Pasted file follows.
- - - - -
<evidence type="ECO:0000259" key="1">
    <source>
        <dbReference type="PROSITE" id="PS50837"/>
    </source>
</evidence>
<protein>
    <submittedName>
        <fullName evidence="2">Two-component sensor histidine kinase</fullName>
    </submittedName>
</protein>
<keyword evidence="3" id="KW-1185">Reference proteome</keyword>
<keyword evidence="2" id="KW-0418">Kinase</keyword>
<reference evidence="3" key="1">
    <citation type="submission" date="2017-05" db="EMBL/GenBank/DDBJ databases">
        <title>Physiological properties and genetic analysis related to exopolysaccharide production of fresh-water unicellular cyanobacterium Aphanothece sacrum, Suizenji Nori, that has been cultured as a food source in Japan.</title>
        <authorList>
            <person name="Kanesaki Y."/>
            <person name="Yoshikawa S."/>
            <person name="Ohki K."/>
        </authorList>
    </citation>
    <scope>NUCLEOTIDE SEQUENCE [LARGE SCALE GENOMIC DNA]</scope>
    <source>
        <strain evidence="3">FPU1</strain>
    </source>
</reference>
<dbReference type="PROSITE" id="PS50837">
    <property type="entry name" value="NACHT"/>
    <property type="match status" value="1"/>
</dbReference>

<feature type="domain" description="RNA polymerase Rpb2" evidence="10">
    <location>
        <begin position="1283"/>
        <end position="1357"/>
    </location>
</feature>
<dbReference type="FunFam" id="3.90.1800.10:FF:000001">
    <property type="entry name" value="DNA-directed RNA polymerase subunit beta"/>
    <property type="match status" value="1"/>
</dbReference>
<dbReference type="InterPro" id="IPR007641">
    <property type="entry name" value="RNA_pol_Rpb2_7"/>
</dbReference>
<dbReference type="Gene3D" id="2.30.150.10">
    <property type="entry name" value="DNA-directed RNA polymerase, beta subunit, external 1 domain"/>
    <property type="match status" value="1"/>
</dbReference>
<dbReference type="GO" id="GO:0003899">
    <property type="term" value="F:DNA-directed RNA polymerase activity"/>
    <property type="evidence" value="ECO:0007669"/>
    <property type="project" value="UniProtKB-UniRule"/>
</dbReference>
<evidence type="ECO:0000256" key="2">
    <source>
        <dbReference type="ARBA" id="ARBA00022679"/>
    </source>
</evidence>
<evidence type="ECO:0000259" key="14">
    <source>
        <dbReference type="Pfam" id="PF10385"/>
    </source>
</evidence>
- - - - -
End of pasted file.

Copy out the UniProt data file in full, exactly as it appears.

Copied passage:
<evidence type="ECO:0000259" key="1">
    <source>
        <dbReference type="PROSITE" id="PS50837"/>
    </source>
</evidence>
<protein>
    <submittedName>
        <fullName evidence="2">Two-component sensor histidine kinase</fullName>
    </submittedName>
</protein>
<keyword evidence="3" id="KW-1185">Reference proteome</keyword>
<keyword evidence="2" id="KW-0418">Kinase</keyword>
<reference evidence="3" key="1">
    <citation type="submission" date="2017-05" db="EMBL/GenBank/DDBJ databases">
        <title>Physiological properties and genetic analysis related to exopolysaccharide production of fresh-water unicellular cyanobacterium Aphanothece sacrum, Suizenji Nori, that has been cultured as a food source in Japan.</title>
        <authorList>
            <person name="Kanesaki Y."/>
            <person name="Yoshikawa S."/>
            <person name="Ohki K."/>
        </authorList>
    </citation>
    <scope>NUCLEOTIDE SEQUENCE [LARGE SCALE GENOMIC DNA]</scope>
    <source>
        <strain evidence="3">FPU1</strain>
    </source>
</reference>
<dbReference type="PROSITE" id="PS50837">
    <property type="entry name" value="NACHT"/>
    <property type="match status" value="1"/>
</dbReference>

<feature type="domain" description="RNA polymerase Rpb2" evidence="10">
    <location>
        <begin position="1283"/>
        <end position="1357"/>
    </location>
</feature>
<dbReference type="FunFam" id="3.90.1800.10:FF:000001">
    <property type="entry name" value="DNA-directed RNA polymerase subunit beta"/>
    <property type="match status" value="1"/>
</dbReference>
<dbReference type="InterPro" id="IPR007641">
    <property type="entry name" value="RNA_pol_Rpb2_7"/>
</dbReference>
<dbReference type="Gene3D" id="2.30.150.10">
    <property type="entry name" value="DNA-directed RNA polymerase, beta subunit, external 1 domain"/>
    <property type="match status" value="1"/>
</dbReference>
<dbReference type="GO" id="GO:0003899">
    <property type="term" value="F:DNA-directed RNA polymerase activity"/>
    <property type="evidence" value="ECO:0007669"/>
    <property type="project" value="UniProtKB-UniRule"/>
</dbReference>
<evidence type="ECO:0000256" key="2">
    <source>
        <dbReference type="ARBA" id="ARBA00022679"/>
    </source>
</evidence>
<evidence type="ECO:0000259" key="14">
    <source>
        <dbReference type="Pfam" id="PF10385"/>
    </source>
</evidence>